Couldn't tweet this one as I was on the panel, but yesterday (day 2) we had an excellent session expertly and amiably moderated by David Leeds of GTM
called: "Smart Grid Data: Insights, Privacy or Both."
Excellent fellow panelists included:
- Lee Tien, Electronic Frontier Foundation
- Vesa Koivisto, Fortum Corporation (Finland-based utility)
- Elias Quinn, Colorado PUC (former consultant)
- Daniel Cleverdon, DC PUC
Here are a few take-aways for you:
When California's Privacy and Data Security decision
came up (as we all knew it would) Dan Cleverdon said (and I'm paraphrasing here) that "every state PUC is all over it, and they'll deviate from it at their own peril."
It's great to have a precedent, isn't it? California, as it has so many times before, has done its homework and is blazing a trail on data and privacy for the US. So far the consensus seems to be they did a good job, so as Dan said, a state will have to justify itself when it heads in a different direction, as some likely will. This is good process I think.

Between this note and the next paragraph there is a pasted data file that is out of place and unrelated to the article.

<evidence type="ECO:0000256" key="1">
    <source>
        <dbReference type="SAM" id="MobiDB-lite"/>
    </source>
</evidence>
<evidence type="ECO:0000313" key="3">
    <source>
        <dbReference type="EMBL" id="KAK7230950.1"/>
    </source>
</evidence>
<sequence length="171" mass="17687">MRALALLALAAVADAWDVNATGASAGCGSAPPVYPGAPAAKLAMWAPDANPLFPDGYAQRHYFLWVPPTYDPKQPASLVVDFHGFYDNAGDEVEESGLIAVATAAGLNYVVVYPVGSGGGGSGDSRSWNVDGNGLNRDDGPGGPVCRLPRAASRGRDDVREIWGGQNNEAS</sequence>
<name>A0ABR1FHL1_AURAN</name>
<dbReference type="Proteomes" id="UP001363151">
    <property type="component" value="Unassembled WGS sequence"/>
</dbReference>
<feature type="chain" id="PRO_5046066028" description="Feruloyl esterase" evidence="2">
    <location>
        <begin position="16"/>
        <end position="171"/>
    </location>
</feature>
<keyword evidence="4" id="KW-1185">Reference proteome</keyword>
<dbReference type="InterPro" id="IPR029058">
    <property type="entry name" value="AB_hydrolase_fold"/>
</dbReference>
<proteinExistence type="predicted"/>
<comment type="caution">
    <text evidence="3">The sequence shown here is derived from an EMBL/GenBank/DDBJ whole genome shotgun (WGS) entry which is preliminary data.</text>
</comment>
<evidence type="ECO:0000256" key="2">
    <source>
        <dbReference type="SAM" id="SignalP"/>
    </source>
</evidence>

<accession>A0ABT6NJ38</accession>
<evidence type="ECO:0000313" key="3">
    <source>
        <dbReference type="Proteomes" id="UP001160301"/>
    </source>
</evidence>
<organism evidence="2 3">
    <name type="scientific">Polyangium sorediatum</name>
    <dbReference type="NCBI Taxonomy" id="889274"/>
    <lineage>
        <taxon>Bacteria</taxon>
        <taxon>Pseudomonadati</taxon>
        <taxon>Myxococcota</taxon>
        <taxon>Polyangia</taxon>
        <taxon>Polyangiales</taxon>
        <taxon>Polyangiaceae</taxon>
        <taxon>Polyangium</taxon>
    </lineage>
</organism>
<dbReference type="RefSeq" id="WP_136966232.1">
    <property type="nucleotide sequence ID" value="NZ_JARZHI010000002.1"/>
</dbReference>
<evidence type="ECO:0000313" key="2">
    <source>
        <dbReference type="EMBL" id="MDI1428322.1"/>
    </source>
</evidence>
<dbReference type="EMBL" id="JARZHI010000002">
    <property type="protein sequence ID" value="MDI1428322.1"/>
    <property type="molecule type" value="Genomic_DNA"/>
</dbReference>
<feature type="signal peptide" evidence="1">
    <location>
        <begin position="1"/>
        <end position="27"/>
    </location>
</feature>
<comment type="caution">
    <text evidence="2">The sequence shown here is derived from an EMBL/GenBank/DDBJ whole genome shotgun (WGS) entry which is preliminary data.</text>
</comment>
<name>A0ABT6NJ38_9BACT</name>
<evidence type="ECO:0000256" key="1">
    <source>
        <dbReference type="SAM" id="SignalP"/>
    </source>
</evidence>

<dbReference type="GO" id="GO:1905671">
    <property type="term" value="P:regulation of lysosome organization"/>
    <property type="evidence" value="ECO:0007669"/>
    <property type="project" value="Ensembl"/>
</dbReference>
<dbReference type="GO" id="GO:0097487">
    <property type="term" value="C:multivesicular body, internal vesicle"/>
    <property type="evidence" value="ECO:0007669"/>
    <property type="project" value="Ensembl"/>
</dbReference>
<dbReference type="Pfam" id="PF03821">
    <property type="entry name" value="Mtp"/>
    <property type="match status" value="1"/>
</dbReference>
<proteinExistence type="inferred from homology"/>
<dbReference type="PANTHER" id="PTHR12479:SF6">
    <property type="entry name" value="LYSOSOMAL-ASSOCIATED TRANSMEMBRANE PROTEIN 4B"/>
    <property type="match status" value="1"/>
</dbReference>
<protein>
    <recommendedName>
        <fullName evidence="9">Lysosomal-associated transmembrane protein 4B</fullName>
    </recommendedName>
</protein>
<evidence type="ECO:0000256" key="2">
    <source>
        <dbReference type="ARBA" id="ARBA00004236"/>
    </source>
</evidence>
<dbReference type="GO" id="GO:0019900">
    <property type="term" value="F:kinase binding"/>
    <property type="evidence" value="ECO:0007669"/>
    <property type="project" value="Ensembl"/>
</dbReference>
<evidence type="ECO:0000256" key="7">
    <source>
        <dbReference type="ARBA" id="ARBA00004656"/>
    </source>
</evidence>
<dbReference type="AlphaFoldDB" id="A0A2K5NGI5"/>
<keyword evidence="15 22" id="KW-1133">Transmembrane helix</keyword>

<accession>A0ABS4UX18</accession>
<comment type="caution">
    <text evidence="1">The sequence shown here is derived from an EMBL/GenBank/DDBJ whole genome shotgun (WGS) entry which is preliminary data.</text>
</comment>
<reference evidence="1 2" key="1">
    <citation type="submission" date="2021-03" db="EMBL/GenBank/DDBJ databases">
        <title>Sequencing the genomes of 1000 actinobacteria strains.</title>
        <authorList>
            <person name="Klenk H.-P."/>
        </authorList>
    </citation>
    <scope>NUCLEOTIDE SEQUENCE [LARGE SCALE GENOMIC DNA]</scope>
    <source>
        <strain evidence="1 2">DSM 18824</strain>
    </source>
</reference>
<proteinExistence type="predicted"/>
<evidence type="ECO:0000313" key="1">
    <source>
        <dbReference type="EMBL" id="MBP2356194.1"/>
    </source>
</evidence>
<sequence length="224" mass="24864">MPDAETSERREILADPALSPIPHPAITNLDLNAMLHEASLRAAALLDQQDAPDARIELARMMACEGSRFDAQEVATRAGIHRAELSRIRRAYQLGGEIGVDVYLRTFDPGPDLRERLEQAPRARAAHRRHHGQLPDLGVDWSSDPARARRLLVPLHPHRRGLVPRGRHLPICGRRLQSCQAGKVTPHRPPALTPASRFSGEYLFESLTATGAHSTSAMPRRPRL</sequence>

Lee Tien cited a long established example of trust between an organization and the public: the USPS has been carrying and delivering and not reading
your mail for over one-hundred years. It's been done before and it can happen again with the utilities.
Vesa Koivisto described the way electric bills have been presented to customers in Finland, with 11 monthly estimates followed by an end-of-year adjustment (up or down). Pretty familiar, right? He contended that this wasn't a great way to establish trust and that if utilities could simply provide their customers with timely and accurate billing information, that would go a long way towards establishing a better relationship and trust. Great point.
Well, that's good news then, because thanks to AMI and Smart Meter deployments, this is the experience many customers are enjoying today, and many are getting even better visibility than that. Before you can have a trusted relationship you have to have a relationship, and accurate bills are a big step in the right direction.
Prompted by a lead-in by David and a question from the audience, we had a mini debate about how much of an individual's personal information is already exposed via social media, online transactions, smart phones, cable television, etc. and how much more could be revealed by Smart Meters and home area networks (HANS). We kept it civil and decided to research this question in more depth as a team, and maybe produce an infographic that could be useful to the industry ... and to the public.
All-in-all it felt like an educational and entertaining 90 minutes. The panelists, myself included, seemed to think we covered some worthwhile ground (credit goes to the moderator), and from the GGF audience feedback I got, it seemed they liked it too.